Tuesday, June 20, 2017

Drinking hot things

Last night after supper I sat down to write a Hug and noticed I was achy, and an hour later I was in full blown head cold mode complete with sore throat.  How could I get hit so fast, especially when I have been eating virtuously such things as bowlfuls of arugula every day??


I wanted to share the recipe for this lazy approach to salad and today will do, now that my sinuses have agreed that any more mouth breathing is not helping, and I can work slightly more comfortably.

Lazy Rocket Salad

Put the rocket (arugula) in a bowl
Drizzle it with olive oil
Drizzle balsamic reduction over top (Our grocer sell Nonna Pia's; there are other kinds)
Salt as desired
Optional: cut tomatoes


Seriously, it's taken me decades of salad consumption to realize you don't actually have to mix the dressing separately (or even refrigerate the ingredients of same.)  But now that I know, I am never going back!


The 'drinking hot things' menu is slightly more labour intensive - you have to cut and squeeze the lemon into a mug, decide how much honey to spoon in to make it bearable, boil the water to dilute them both, and wait for it all to cool.  Such an ordeal... and at the moment this process requires several breaks for Kleenex as well.

Ditto the chicken broth with Worcestershire sauce.  You have to go to all the trouble of finding the box of low sodium OXO broth packets in the pantry, tear open the bag and dump it into a mug, then tap to be sure you got everything out, add water, and drip in the sauce enough to warm your throat but stopping short of So Spicy It Burns.

Tea is much easier, thanks to a small change I made a month or two ago and which has proved to be more freeing than I could have imagined.  It's 'pour boiling water over a tea bag, steep, cool, and drink.'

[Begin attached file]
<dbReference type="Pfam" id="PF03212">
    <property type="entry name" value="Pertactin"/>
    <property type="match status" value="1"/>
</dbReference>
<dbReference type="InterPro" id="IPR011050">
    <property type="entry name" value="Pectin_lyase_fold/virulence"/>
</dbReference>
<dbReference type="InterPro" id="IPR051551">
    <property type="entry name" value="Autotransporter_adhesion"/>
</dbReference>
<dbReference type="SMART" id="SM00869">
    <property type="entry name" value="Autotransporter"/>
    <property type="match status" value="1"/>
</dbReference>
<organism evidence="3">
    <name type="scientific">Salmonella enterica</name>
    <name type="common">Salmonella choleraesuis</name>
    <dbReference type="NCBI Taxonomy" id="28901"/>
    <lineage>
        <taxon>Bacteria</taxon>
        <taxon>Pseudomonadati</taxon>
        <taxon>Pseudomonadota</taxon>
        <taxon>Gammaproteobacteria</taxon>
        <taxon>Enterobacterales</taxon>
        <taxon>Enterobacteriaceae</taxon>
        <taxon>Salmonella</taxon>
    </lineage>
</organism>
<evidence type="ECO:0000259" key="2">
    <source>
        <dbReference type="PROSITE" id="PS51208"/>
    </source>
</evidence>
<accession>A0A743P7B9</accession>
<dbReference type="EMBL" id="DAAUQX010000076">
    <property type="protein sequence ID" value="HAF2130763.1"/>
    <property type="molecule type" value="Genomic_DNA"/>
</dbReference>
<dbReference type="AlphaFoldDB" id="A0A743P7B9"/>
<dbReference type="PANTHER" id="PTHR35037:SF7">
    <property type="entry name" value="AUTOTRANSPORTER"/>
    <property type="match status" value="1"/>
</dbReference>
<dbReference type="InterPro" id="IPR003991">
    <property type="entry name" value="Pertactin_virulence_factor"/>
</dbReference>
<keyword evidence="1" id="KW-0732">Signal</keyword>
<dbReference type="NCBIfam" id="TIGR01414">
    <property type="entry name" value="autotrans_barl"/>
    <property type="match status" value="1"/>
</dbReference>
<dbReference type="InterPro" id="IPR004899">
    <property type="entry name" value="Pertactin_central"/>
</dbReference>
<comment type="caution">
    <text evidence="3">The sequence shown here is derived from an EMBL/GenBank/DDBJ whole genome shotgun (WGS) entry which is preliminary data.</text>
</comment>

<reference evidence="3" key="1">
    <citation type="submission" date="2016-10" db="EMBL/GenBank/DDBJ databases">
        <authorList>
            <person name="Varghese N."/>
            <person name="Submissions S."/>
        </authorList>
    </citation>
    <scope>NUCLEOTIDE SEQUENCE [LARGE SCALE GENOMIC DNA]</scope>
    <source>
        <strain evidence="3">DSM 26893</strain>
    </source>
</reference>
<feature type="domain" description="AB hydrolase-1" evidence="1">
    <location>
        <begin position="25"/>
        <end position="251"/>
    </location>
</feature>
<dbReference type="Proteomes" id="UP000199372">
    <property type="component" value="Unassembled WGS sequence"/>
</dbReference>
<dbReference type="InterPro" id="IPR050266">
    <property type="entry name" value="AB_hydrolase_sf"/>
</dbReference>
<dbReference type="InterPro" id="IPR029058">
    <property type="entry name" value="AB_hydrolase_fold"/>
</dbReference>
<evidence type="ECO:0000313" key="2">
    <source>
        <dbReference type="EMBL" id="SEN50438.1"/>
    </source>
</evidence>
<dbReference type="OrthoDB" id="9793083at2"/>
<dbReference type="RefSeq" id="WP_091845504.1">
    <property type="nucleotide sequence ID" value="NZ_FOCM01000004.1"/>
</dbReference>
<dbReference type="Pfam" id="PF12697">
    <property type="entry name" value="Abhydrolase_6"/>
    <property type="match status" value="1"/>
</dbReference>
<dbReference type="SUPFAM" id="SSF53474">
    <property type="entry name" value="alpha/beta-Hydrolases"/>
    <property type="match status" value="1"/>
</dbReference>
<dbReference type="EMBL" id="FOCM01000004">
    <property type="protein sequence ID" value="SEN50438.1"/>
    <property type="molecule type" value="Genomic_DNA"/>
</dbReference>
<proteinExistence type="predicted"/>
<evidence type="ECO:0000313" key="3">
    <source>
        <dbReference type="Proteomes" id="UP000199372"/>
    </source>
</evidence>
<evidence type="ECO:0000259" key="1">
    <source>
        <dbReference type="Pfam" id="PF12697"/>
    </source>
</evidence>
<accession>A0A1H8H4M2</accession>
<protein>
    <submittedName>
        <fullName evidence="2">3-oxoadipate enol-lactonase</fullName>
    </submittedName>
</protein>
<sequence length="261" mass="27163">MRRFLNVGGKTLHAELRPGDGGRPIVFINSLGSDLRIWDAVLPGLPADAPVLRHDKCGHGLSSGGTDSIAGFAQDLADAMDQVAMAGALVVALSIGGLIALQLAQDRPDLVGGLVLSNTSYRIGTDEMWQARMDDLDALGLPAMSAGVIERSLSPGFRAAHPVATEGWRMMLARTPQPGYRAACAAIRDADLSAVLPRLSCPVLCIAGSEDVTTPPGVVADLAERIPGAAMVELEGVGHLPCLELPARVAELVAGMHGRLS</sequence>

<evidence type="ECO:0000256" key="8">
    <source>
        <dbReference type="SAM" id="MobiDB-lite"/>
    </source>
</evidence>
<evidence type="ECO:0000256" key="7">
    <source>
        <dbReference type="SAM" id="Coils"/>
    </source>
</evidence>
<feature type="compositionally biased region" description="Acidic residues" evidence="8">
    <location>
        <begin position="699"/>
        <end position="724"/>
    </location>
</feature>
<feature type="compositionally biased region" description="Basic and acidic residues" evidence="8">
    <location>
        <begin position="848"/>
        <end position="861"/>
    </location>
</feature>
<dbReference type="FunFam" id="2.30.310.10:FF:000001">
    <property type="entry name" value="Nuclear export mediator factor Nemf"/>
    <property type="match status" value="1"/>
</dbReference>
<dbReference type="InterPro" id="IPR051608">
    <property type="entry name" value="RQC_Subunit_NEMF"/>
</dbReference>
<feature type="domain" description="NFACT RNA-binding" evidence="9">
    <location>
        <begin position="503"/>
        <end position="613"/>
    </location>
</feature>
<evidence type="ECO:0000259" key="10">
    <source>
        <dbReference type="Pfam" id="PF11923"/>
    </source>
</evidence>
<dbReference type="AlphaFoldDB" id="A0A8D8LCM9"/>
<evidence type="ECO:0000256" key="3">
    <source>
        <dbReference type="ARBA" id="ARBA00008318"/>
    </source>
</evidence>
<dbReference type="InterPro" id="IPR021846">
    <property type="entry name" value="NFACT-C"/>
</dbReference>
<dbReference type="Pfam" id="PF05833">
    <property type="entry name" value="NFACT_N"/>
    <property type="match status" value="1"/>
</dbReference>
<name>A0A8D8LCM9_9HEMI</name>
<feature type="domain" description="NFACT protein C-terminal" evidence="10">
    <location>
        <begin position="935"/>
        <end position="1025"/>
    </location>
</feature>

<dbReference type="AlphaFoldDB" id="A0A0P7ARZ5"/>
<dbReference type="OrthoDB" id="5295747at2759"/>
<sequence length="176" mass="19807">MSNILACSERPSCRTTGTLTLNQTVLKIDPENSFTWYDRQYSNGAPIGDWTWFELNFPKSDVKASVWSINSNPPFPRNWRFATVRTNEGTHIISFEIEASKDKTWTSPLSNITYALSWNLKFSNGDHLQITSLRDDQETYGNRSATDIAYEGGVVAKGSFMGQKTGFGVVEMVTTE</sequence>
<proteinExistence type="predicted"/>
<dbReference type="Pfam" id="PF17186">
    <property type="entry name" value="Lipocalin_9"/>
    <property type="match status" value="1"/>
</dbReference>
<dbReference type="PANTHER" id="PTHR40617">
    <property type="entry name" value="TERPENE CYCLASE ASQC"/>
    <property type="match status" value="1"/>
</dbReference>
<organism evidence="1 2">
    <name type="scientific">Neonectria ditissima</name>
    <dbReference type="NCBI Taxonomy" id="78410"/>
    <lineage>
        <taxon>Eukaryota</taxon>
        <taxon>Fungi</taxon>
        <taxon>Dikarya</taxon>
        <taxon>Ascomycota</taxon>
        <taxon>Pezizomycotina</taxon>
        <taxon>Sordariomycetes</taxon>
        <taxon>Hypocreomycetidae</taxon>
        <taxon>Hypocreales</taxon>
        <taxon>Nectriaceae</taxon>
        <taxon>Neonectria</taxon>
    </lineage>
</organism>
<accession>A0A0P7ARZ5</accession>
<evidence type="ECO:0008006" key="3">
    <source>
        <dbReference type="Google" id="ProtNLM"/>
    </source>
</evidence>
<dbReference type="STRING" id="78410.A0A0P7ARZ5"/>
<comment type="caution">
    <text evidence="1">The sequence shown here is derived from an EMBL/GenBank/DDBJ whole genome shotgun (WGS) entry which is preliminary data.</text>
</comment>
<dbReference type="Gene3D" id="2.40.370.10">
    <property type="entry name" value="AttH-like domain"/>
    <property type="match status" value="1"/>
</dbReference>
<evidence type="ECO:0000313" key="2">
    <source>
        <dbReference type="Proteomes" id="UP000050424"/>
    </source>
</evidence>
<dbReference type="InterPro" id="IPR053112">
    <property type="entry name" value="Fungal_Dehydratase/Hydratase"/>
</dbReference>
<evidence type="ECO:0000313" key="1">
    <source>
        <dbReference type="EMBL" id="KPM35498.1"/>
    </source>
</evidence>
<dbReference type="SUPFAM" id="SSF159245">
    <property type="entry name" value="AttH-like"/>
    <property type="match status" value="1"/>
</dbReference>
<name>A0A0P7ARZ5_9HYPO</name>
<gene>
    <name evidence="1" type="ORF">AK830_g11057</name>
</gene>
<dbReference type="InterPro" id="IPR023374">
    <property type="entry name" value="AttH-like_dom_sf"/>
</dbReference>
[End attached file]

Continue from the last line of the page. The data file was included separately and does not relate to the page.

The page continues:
Yep, after many years of wanting to, I am finally figuring out how to give up sugar.  And that is a huge thing for me to say because I am a HUGE fan of sugar.

Because I have relied on it my whole life long, I didn't need all the articles that have come out about it lately to tell me that sugar is not good for our bodies - we're designed to like it, but not to process it in the huge quantities we face today.  You can feel that's true without being told it, if you depend on it the way I have.  And I feel the clock ticking - right now, my blood pressure/blood sugar is smack in the middle of Healthy, but I know I have several relatives, going several generations back, whose lives were cut short by diabetes.  Odds are good that the same thing would have happened to me by now if I didn't walk as much as I do most days. 

My life experience based on these relatives' stories is that even if doctors are able to intervene with the other circulatory implications, diabetes = huge risk of late-life memory loss.  And I do not want to go through that.  I would take broken bones, extreme arthritis, and even a slowly-filling clear plastic bag attached to my walker over losing my memory.  So I am highly motivated by the desire for a forever-healthy brain, or as close to it as I can manage through choices within my control.

The trouble is that sugar is so addictive, and the only way to really beat it is to go cold turkey, and cold turkey is really really hard.

If I can manage to stay committed, after three tough days of cold turkey I find I don't crave sugar.  I can accept a slice of cake at a party, enjoy some of it and then stop as soon as I feel the sugar starting to make me feel ill, and go on not craving it.  But if I feel like I should eat the whole slice, or like I should order ice cream too when everybody else I'm with wants to go to Dairy Queen, or that I'd really like to have a tiny bit of root beer because it's so nostalgic, and ESPECIALLY if all those things happen on consecutive days? 

Well, I have to go cold turkey all over again. 

So this winter I thought, Maybe I could at least stop putting honey in my tea. 

I mean, milk is sweet, and I put milk in, so maybe that would be enough? And it's such a small step.  It took a few cups but as it turned out, milk is enough, especially if I have very basic crackers with the tea instead of sweet cookies, which just play up how not sweet the tea is.  After a week or so my poor honey jar just sat and sat and didn't need to be replaced, which was actually kind of a bonus because honey is not cheap and I was always running out at the one moment I didn't have time to get to the store, even now that the store is right downstairs. 

(also I always feel a little guilty about taking it from the bees.)